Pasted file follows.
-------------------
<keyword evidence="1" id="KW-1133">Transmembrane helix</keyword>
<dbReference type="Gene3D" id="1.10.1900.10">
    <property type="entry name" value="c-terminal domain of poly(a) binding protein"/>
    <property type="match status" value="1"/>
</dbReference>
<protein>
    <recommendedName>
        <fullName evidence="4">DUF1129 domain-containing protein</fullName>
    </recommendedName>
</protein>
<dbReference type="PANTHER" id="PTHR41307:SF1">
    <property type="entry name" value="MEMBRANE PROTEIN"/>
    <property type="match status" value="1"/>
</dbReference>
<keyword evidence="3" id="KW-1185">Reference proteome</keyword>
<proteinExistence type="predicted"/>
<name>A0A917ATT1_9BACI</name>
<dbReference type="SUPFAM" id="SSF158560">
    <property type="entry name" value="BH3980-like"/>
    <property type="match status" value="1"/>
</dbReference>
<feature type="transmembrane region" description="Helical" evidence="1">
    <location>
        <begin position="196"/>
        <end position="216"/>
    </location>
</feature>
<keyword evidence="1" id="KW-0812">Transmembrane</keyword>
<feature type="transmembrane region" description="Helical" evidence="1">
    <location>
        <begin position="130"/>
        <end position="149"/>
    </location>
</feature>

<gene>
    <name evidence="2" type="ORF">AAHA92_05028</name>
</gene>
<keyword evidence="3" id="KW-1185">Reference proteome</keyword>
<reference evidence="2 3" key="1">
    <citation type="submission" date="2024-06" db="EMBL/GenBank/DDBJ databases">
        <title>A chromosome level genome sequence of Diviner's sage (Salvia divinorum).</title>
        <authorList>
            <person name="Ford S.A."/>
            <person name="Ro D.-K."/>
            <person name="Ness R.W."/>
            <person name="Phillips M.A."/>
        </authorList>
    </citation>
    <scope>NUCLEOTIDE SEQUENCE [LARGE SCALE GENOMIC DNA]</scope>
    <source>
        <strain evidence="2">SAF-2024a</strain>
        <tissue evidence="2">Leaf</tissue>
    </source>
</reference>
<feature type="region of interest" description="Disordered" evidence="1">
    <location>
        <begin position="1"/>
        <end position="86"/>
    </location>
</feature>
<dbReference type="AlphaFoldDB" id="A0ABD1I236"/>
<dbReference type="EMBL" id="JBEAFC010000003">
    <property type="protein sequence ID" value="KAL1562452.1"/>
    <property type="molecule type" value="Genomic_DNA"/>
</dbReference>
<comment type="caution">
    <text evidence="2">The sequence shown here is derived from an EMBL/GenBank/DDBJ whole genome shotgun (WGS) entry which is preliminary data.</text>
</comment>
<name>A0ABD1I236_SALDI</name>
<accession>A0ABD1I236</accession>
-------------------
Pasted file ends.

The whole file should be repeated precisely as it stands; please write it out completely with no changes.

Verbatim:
<keyword evidence="1" id="KW-1133">Transmembrane helix</keyword>
<dbReference type="Gene3D" id="1.10.1900.10">
    <property type="entry name" value="c-terminal domain of poly(a) binding protein"/>
    <property type="match status" value="1"/>
</dbReference>
<protein>
    <recommendedName>
        <fullName evidence="4">DUF1129 domain-containing protein</fullName>
    </recommendedName>
</protein>
<dbReference type="PANTHER" id="PTHR41307:SF1">
    <property type="entry name" value="MEMBRANE PROTEIN"/>
    <property type="match status" value="1"/>
</dbReference>
<keyword evidence="3" id="KW-1185">Reference proteome</keyword>
<proteinExistence type="predicted"/>
<name>A0A917ATT1_9BACI</name>
<dbReference type="SUPFAM" id="SSF158560">
    <property type="entry name" value="BH3980-like"/>
    <property type="match status" value="1"/>
</dbReference>
<feature type="transmembrane region" description="Helical" evidence="1">
    <location>
        <begin position="196"/>
        <end position="216"/>
    </location>
</feature>
<keyword evidence="1" id="KW-0812">Transmembrane</keyword>
<feature type="transmembrane region" description="Helical" evidence="1">
    <location>
        <begin position="130"/>
        <end position="149"/>
    </location>
</feature>

<gene>
    <name evidence="2" type="ORF">AAHA92_05028</name>
</gene>
<keyword evidence="3" id="KW-1185">Reference proteome</keyword>
<reference evidence="2 3" key="1">
    <citation type="submission" date="2024-06" db="EMBL/GenBank/DDBJ databases">
        <title>A chromosome level genome sequence of Diviner's sage (Salvia divinorum).</title>
        <authorList>
            <person name="Ford S.A."/>
            <person name="Ro D.-K."/>
            <person name="Ness R.W."/>
            <person name="Phillips M.A."/>
        </authorList>
    </citation>
    <scope>NUCLEOTIDE SEQUENCE [LARGE SCALE GENOMIC DNA]</scope>
    <source>
        <strain evidence="2">SAF-2024a</strain>
        <tissue evidence="2">Leaf</tissue>
    </source>
</reference>
<feature type="region of interest" description="Disordered" evidence="1">
    <location>
        <begin position="1"/>
        <end position="86"/>
    </location>
</feature>
<dbReference type="AlphaFoldDB" id="A0ABD1I236"/>
<dbReference type="EMBL" id="JBEAFC010000003">
    <property type="protein sequence ID" value="KAL1562452.1"/>
    <property type="molecule type" value="Genomic_DNA"/>
</dbReference>
<comment type="caution">
    <text evidence="2">The sequence shown here is derived from an EMBL/GenBank/DDBJ whole genome shotgun (WGS) entry which is preliminary data.</text>
</comment>
<name>A0ABD1I236_SALDI</name>
<accession>A0ABD1I236</accession>